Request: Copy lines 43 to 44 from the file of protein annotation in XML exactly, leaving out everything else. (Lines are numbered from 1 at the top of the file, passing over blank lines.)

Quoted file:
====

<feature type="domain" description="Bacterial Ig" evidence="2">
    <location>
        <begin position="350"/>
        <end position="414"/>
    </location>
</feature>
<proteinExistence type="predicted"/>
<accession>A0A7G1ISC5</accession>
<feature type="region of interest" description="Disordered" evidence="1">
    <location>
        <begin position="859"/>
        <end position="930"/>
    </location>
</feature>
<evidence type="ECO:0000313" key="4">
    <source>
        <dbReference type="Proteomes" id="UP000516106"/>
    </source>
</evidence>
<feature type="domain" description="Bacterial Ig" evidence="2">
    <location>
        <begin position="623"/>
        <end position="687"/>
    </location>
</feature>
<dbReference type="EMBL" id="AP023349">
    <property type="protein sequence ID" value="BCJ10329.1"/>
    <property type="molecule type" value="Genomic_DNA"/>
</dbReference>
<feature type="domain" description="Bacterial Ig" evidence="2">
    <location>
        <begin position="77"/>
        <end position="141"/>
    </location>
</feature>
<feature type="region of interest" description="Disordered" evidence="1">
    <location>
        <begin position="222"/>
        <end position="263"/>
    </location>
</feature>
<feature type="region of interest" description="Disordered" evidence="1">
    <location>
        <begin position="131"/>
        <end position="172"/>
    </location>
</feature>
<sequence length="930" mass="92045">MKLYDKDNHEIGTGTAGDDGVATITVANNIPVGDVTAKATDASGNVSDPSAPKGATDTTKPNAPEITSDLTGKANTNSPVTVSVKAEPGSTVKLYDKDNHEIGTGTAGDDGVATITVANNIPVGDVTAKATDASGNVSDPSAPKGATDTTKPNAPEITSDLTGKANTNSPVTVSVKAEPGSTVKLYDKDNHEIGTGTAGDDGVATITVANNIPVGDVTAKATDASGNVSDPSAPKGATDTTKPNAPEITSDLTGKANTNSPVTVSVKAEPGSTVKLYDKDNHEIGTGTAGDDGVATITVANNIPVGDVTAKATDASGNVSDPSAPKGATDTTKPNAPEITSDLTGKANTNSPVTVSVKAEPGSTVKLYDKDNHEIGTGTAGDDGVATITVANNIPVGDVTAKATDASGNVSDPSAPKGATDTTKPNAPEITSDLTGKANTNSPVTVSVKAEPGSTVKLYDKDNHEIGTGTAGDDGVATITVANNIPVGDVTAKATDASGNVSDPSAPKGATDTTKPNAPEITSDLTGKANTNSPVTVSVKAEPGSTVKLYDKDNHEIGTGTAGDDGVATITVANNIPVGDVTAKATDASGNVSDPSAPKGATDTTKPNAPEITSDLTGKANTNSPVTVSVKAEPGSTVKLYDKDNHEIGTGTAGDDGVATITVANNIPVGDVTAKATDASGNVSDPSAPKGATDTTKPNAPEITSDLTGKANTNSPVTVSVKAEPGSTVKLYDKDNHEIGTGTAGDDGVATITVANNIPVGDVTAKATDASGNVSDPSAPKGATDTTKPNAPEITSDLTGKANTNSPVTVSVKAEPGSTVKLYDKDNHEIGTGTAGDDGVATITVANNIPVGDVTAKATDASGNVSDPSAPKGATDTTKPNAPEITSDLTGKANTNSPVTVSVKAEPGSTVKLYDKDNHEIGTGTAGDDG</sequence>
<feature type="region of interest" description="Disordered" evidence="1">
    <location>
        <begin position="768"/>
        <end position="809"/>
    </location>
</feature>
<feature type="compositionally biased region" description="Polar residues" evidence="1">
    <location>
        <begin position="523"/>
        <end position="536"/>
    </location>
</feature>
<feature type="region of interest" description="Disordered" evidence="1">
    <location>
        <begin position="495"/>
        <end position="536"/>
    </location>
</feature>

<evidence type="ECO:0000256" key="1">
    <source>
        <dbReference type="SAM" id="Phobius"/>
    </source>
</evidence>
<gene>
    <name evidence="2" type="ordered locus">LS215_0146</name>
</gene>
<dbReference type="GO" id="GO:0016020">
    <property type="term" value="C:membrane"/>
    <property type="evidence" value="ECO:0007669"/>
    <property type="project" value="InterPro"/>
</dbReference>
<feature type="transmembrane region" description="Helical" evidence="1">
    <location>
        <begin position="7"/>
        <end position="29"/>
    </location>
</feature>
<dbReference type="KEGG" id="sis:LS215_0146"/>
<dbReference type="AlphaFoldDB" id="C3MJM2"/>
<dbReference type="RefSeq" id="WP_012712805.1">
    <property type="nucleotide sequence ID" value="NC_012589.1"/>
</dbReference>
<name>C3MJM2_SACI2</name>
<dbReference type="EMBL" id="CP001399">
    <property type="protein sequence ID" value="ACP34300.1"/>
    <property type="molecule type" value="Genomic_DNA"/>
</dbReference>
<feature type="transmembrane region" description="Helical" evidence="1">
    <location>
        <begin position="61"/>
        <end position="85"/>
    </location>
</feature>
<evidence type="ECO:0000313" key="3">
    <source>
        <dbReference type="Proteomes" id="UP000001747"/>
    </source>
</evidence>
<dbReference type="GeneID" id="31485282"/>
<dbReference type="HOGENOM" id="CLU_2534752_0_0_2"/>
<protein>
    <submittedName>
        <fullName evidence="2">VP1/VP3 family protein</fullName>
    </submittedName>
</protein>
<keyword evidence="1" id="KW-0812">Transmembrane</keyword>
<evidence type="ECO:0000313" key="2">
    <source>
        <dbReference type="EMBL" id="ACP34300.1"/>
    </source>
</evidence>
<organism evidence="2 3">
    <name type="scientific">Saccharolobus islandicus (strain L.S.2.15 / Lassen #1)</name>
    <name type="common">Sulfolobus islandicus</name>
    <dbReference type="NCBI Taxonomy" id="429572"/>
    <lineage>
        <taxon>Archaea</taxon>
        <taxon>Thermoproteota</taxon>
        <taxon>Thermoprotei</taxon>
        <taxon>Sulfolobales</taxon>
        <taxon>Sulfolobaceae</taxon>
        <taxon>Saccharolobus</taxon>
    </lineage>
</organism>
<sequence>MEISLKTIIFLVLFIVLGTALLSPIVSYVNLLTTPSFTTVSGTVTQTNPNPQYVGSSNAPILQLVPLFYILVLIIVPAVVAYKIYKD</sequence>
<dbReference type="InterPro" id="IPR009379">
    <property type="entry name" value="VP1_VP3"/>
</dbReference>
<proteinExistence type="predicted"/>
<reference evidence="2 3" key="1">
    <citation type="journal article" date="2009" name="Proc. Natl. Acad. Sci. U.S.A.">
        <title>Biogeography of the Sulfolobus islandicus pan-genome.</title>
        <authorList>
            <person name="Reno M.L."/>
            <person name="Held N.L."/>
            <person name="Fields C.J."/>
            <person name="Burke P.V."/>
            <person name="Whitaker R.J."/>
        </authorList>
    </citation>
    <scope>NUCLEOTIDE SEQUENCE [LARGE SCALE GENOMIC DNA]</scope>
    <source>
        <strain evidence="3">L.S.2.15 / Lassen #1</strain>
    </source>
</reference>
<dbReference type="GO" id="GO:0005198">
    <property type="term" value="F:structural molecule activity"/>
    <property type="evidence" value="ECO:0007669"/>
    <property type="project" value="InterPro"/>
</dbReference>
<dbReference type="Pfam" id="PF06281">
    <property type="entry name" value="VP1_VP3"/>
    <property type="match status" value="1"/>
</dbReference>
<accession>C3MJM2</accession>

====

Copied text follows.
    <location>
        <begin position="131"/>